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J Cardiovasc Nurs. 2009 May-Jun;24(3):225-31. doi: 10.1097/JCN.0b013e31819c143d.

Patient-assisted computerized education for recipients of implantable cardioverter defibrillators: a randomized controlled trial of the PACER program.

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  • 1American Psychiatric Institute for Research and Education, Division of Research, American Psychiatric Association, Arlington, Virginia 22209, USA. eakuhl@gmail.com

Abstract

BACKGROUND AND RESEARCH OBJECTIVE:

Patients with implantable cardioverter defibrillators (ICDs) are at risk for postimplant anxiety. Computerized treatments for anxiety are well supported and desirable because of accessibility, anonymity, and cost-effectiveness. However, there currently exists no computerized psychosocial treatment for ICD populations. Our objective was to evaluate whether a pilot program (patient-assisted computerized education for recipients of ICDs [PACER of ICDs]) of a computerized intervention for ICD patients would improve ICD-related knowledge and psychological outcomes versus usual care. Outcomes were also compared with those from a related study that used the same intervention but in an in-person format.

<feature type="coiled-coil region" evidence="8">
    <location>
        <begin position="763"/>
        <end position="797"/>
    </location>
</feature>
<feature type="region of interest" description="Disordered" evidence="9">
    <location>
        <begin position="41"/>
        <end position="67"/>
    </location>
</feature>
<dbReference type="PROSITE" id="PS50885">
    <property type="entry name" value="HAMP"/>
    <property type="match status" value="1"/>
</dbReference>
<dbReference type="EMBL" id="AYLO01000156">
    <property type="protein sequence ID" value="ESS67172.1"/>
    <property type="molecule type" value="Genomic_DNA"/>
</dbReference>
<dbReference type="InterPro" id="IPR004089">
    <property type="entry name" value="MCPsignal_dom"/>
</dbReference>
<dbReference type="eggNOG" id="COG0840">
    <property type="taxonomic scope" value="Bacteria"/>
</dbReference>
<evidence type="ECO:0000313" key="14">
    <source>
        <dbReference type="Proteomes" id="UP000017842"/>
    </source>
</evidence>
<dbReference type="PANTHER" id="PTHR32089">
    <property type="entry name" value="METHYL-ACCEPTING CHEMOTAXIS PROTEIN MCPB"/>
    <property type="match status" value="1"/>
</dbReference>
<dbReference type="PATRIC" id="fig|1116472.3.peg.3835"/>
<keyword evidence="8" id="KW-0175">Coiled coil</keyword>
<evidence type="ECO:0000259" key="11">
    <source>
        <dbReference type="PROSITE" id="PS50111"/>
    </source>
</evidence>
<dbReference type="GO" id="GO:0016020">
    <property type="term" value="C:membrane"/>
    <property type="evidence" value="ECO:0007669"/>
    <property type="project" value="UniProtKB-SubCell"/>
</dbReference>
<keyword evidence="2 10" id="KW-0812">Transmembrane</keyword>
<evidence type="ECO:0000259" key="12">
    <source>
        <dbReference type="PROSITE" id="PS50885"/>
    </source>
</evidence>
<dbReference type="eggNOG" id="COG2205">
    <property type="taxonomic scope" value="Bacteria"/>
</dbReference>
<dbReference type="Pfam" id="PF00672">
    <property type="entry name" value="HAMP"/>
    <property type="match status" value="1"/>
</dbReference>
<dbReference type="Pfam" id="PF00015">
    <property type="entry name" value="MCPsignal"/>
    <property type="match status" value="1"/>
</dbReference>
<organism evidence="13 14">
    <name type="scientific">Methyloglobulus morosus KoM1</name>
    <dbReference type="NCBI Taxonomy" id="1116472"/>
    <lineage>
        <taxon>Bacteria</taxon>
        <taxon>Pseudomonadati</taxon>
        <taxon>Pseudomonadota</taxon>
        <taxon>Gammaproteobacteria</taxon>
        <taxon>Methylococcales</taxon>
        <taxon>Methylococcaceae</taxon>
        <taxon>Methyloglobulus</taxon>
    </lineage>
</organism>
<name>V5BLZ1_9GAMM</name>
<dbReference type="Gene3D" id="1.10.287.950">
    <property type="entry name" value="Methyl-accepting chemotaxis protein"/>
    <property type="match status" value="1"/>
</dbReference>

SUBJECTS AND METHODS:

Patients (N = 30) with an ICD were randomized to PACER or usual care. Mean time from implantation was 10.71 months (SD, 21.81 months). Outcomes included ICD-related knowledge, trait anxiety, defibrillation-related anxiety, patient acceptance of the ICD, and quality of life. Patients were assessed at baseline and at 1 month follow-up.

RESULTS AND CONCLUSIONS:

Knowledge score over time did not differ by treatment group, although both groups improved their scores. Among treatment patients, increased knowledge accounted for a significant amount of variance in device acceptance (R2 change = 0.30, P =.02), irrespective of age, education, ejection fraction, and time from implantation. There was no relationship between knowledge and device acceptance among control patients. Compared with previous recipients, new device recipients (< 3 months) were more likely to demonstrate an increase in knowledge (P =.01), greater defibrillation anxiety (P =.02), and worse patient acceptance (P =.04). Patient-assisted computerized education for recipients of ICDs resulted in comparable improvements in trait anxiety, quality of life, and device acceptance as the in-person treatment. The potential utility of PACER to enhance device acceptance lends support for further testing among larger samples.

PMID:
19390340
DOI:
10.1097/JCN.0b013e31819c143d
[PubMed - indexed for MEDLINE]
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